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Joe Biden Saying The Pentagon Still Refuses To Brief On The Massive Hack Of Government Agencies; Packages At The Post Office Are Creating Backlogs; The U.S. Saw Its Third Highest Number Of COVID Deaths In A Single Day Yesterday. Aired 9-9:30a ET
Aired December 24, 2020 - 09:00 ET
THIS IS A RUSH TRANSCRIPT. THIS COPY MAY NOT BE IN ITS FINAL FORM AND MAY BE UPDATED.
PAMELA BROWN, CNN HOST: Well good morning to you. I am Pamela Brown. Jim and Poppy have the holiday off. And this is a holiday like no other. As the nation fights coronavirus, the president uses his final days in office to throw Washington into turmoil; 26 new pardons overnight. Among them Russia probe fellets (ph); Roger Stone and Paul Manafort also his son-in-law's father; one sitting republican senator calling the move rotten to the core.
GOP loyalty already on thin ice as the president vetoes a bill that funds the military and upends a stimulus negotiated by his own administration. The president's relief bill threat (ph) comes as millions are just two days away from seeing benefits expire. And as we learned; the U.S. just had its third highest single death toll in this pandemic. Look; 3,359 lives lost because of coronavirus. That is the number of Americans who died just yesterday; that was reported yesterday. Hospitalization also now the highest they have ever been as holiday travel ramps up.
But we begin with the chaos in the final days of Trump's presidency. Suzanne Malveaux is on Capital Hill, Joe Johns just outside Mar-a-Lago for us. And Joe, today, what more are we learning about these pardons?
JOE JOHNS, CNN CORRESPONDENT: Well, Pamela, first impression is so much for draining the swamp. The president, once again, showing his willingness to make good on what was essentially a promise, you could even say a get out of jail free card to people who were involved in the Russia investigation. Twenty six total pardons last night but the focus this morning is on some of the biggest names.
At the center of that list is Paul Manafort. That, of course, is one of the campaign managers for Donald Trump during the 2016 cycle. He was investigated, charged, convicted; actually tried in two courts in Washington D.C. area. Now he was in fact locked up for about two years then put on house arrest due to coronavirus when the pardon came.
The other name a lot of people are going to know is Roger Stone. A close confident of the president. He was convicted for essentially obstructing the United States Congress. His sentence actually was commuted back in July and then the pardon came for him.
The outlier on that list is Charles Kushner. He is the father of the president's son-in-law, Jared Kushner. Now he was convicted back in 2005 on what was essentially a tax case but he was also in fact found guilty of retaliating against a federal witness.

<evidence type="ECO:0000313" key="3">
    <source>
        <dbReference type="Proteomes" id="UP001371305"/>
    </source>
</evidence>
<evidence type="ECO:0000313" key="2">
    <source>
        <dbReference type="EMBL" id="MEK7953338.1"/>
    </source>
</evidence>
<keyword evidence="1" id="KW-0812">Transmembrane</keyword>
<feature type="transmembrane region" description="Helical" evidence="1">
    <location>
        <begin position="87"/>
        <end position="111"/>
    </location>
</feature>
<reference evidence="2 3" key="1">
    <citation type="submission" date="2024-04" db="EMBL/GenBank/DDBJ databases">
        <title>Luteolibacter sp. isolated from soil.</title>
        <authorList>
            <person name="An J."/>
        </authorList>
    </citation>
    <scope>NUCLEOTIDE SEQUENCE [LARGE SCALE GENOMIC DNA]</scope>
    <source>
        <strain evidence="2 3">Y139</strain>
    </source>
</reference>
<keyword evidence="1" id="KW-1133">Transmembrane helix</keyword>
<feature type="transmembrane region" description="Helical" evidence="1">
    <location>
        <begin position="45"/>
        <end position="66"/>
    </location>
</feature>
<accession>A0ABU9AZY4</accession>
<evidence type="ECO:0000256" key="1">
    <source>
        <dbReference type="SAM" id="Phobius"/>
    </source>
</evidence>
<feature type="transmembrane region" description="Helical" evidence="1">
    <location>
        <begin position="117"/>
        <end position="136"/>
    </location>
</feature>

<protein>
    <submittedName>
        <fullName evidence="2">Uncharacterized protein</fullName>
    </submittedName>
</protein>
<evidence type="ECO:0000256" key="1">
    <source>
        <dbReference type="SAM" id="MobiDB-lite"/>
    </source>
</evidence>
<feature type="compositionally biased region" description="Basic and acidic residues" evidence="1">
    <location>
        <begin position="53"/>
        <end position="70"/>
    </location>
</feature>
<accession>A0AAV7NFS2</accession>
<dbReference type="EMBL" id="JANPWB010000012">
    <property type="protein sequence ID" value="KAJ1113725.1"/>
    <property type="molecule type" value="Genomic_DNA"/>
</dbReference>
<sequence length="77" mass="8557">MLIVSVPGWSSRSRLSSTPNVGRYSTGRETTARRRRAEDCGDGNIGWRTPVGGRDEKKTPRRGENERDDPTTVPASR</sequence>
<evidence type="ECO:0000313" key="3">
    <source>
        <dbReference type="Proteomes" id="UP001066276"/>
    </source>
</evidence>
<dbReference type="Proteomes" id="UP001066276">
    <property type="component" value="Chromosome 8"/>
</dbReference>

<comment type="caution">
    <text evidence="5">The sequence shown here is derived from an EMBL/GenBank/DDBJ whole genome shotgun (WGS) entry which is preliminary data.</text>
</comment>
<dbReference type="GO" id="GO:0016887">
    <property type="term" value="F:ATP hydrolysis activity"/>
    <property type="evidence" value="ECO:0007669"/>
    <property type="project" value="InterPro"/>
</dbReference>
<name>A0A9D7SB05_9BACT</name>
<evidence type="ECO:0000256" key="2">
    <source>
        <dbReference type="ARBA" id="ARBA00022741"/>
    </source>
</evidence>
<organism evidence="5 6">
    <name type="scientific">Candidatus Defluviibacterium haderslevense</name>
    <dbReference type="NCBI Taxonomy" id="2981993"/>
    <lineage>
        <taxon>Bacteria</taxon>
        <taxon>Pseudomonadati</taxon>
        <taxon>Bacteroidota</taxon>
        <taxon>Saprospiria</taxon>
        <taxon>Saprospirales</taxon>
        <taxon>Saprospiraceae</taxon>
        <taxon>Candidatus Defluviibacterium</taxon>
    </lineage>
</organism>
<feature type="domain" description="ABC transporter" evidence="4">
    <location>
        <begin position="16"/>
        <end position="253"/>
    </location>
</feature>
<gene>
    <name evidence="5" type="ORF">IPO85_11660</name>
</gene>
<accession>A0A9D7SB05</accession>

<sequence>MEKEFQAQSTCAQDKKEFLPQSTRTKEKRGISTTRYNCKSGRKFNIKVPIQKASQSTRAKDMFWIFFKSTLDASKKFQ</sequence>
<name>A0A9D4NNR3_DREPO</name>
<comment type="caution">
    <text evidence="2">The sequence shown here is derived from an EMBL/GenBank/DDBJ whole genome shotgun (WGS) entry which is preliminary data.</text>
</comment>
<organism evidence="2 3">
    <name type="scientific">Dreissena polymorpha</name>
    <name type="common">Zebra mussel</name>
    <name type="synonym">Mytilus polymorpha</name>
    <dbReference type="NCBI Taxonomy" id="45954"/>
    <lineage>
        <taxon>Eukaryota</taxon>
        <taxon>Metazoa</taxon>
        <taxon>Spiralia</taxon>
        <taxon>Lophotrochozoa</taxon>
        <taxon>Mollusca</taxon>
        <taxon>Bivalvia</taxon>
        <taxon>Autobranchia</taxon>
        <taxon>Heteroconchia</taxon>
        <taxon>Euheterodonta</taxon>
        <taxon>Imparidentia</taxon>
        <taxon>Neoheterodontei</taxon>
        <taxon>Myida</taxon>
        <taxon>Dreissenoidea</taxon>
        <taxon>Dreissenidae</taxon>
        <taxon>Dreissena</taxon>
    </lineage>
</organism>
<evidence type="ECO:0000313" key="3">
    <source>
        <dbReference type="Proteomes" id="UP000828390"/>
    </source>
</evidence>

So 26 pardons; there's still 27 days to go in this administration and we expect more before it's over. Pam.
BROWN: Yes, retaliating against his brother and sister-in-law. All right, Joe, thank you, very much. Suzanne, as we know the president vetoed this defense bill. This really puts republicans in a tough spot. Could they deliver the president their first presidential override as he's heading out the door?
SUZANNE MALVEAUX, CNN CORRESPONDENT: Well, Pam, it's really seen as another Litmus test, perhaps even a loyalty test for republicans and so for some it is a difficult decision. You have the 2/3 necessary both in the House and the Senate to override the presidential veto. If you look at a breakdown with the votes here; in the House side 335 yays to 78 nays and the Senate side 84 to 13. So it's the House that's going to take this up first to see if they actually will go ahead and override that veto.
We have heard from republican leader, Kevin McCarthy, who says," Don't necessarily except that even those republicans who voted for the Defense Authorization Act will vote to override the veto." That that might not happen; republicans might not be able to cross the president. Also look at the 37 democrats who also voted against this. That is what is going to be played out in the days ahead. Pam.
BROWN: We'll be keeping a close eye on it. As I know you will. Suzanne, thank you, very much. Let's bring in Ron Brownstein, Senior Editor for the Atlantic and Tammy Allison, former senior attorney and prosecutor at the Justice Department. Good to see you guys. Merry Christmas Eve.
Tammy, let's start with you. This is a very busy holiday; obviously with these pardons coming from the president last night. One person yet to receive a pardon is President Trump's former personal attorney, Michael Cohen. Last night this is what he tweeted. "What happened tonight shows how broken the whole criminal justice system is."
BROWN: "Despite me and family begin threatened by POTUS, real (ph) Donald Trump. I still cooperated with a dozen federal state agencies; Mueller, congress and all these criminals receive pardons. This is wrong." Does he have a point there?
TAMMY ALLISON, FORMER SENIOR ATTORNEY AND PROSECUTOR, JUSTICE DEPARTMENT: You know, Pamela, thank you for having me this morning. I think that Michael Cohen's point is on point with the pardons that we're seeing that the president is issuing right now. The president has the right, under the constitution, under Article 2 Clause 2, that he can exercise his pardon powers for any one that he deems fit. No one is guaranteed a pardon. And the words pardon are always used interchangeably with commutation.